The problem with Willy's Wonderland is that the creature effects just aren't up to par for what's required. They're basically weird fur suits, of course, and there are performers inside the suits having to do stunts. While I haven't worn a fur suit myself, I've known people that have worn them and they can attest that it's hard to so anything besides stand and walk (and maybe not even walking) in those suits. Wearing a fur suits has always sounded like a punishing experience, so I can't even imagine what the performers here had to go through to play these creatures.

But that also means the people in the suits also couldn't really do much effectively. They couldn't stalk, they couldn't run, they couldn't really be scary because they lacked the right presence when they moved. They're awkward, not effective, and that limits what they can do, even when it comes to the kills. The movie has to shoot around their limitations, but the creatures are on screen all the time (so they can't be shadowy presences like the shark in Jaws). The concept is great, but the execution in the film is absolutely lacking.

The action from Cage was also bad. I liked Cage's performance when he didn't have to be in action hero mode, but it felt like Cage was holding himself back whenever he had to engage with the monsters in the film. Maybe it's age (the actor was 58 at the time of filming) or maybe he had to take care due to the suits and the people within, but all the action in the movie felt airy and fake. This is supposed to be about a silent hero beating the shit out of animatronics and the shit-beating was absolutely lacking impact or realism here. The action, in short, was boring.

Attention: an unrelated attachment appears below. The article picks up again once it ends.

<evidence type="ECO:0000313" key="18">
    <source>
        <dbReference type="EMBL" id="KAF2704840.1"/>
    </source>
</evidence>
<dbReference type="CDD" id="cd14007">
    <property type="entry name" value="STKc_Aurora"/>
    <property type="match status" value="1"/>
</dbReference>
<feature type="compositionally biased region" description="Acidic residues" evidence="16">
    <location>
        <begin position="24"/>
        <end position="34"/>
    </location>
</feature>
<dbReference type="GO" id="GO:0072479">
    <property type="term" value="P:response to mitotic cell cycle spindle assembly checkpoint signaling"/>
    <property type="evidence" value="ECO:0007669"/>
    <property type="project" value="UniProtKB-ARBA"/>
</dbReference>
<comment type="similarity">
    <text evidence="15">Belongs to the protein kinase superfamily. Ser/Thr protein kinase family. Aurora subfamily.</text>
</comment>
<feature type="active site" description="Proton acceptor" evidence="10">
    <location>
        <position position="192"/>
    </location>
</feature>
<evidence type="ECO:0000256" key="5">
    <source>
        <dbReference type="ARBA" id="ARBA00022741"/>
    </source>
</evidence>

With that said, the film finds some life when it focuses on Cage playing his silent hero. His character has absolutely no lines in the film, instead going about just grunting occasionally or saying absolutely nothing at all. Everything we know about him is conveyed through his actions and his demeanor. It's actually a really fun role for Cage, forcing him to bring his full, unhinged performance while never once opening his mouth. I could watch Cage do this for several films and it would never get old.

It would have just been nice of the rest of the film could have been at the same level. I like actress Emily Tosta, playing teen heroine Liv Hawthorne, but her acting isn't quite there yet. She feels a little rough and uneven. I am sure she'll grow as an actress as she has the charisma here already, but she needs more time working to really get there. She has a hard job to play against a character that doesn't talk, and though she tries, you can tell she struggles to make it work. She's still better than the rest of the teen actors, who aren't really able to make their characters interesting. Even the older veterans feel bland here, playing one note characters that don't rise to the occasion.

But it's the creature effects that fail the film. I could forgive the weaker acting and threadbare characters if the creature performances were up to par. But they're weak, and they drag down the action. That in turn drags down the scares. You're then forced to watch the film for the characters and the only one worth caring about is the one that doesn't say anything at all. Cage deserves all the credit for that, but that's all I can give to the film. Watch this movie for Nick Cage, sure. If you want a good, off-brand version of Five Nights at Freddy's (maybe because the creator of that series, Scott Cawthon, has hard right political views), this film isn't really it. It could have been, but it fails to rise to the occasion.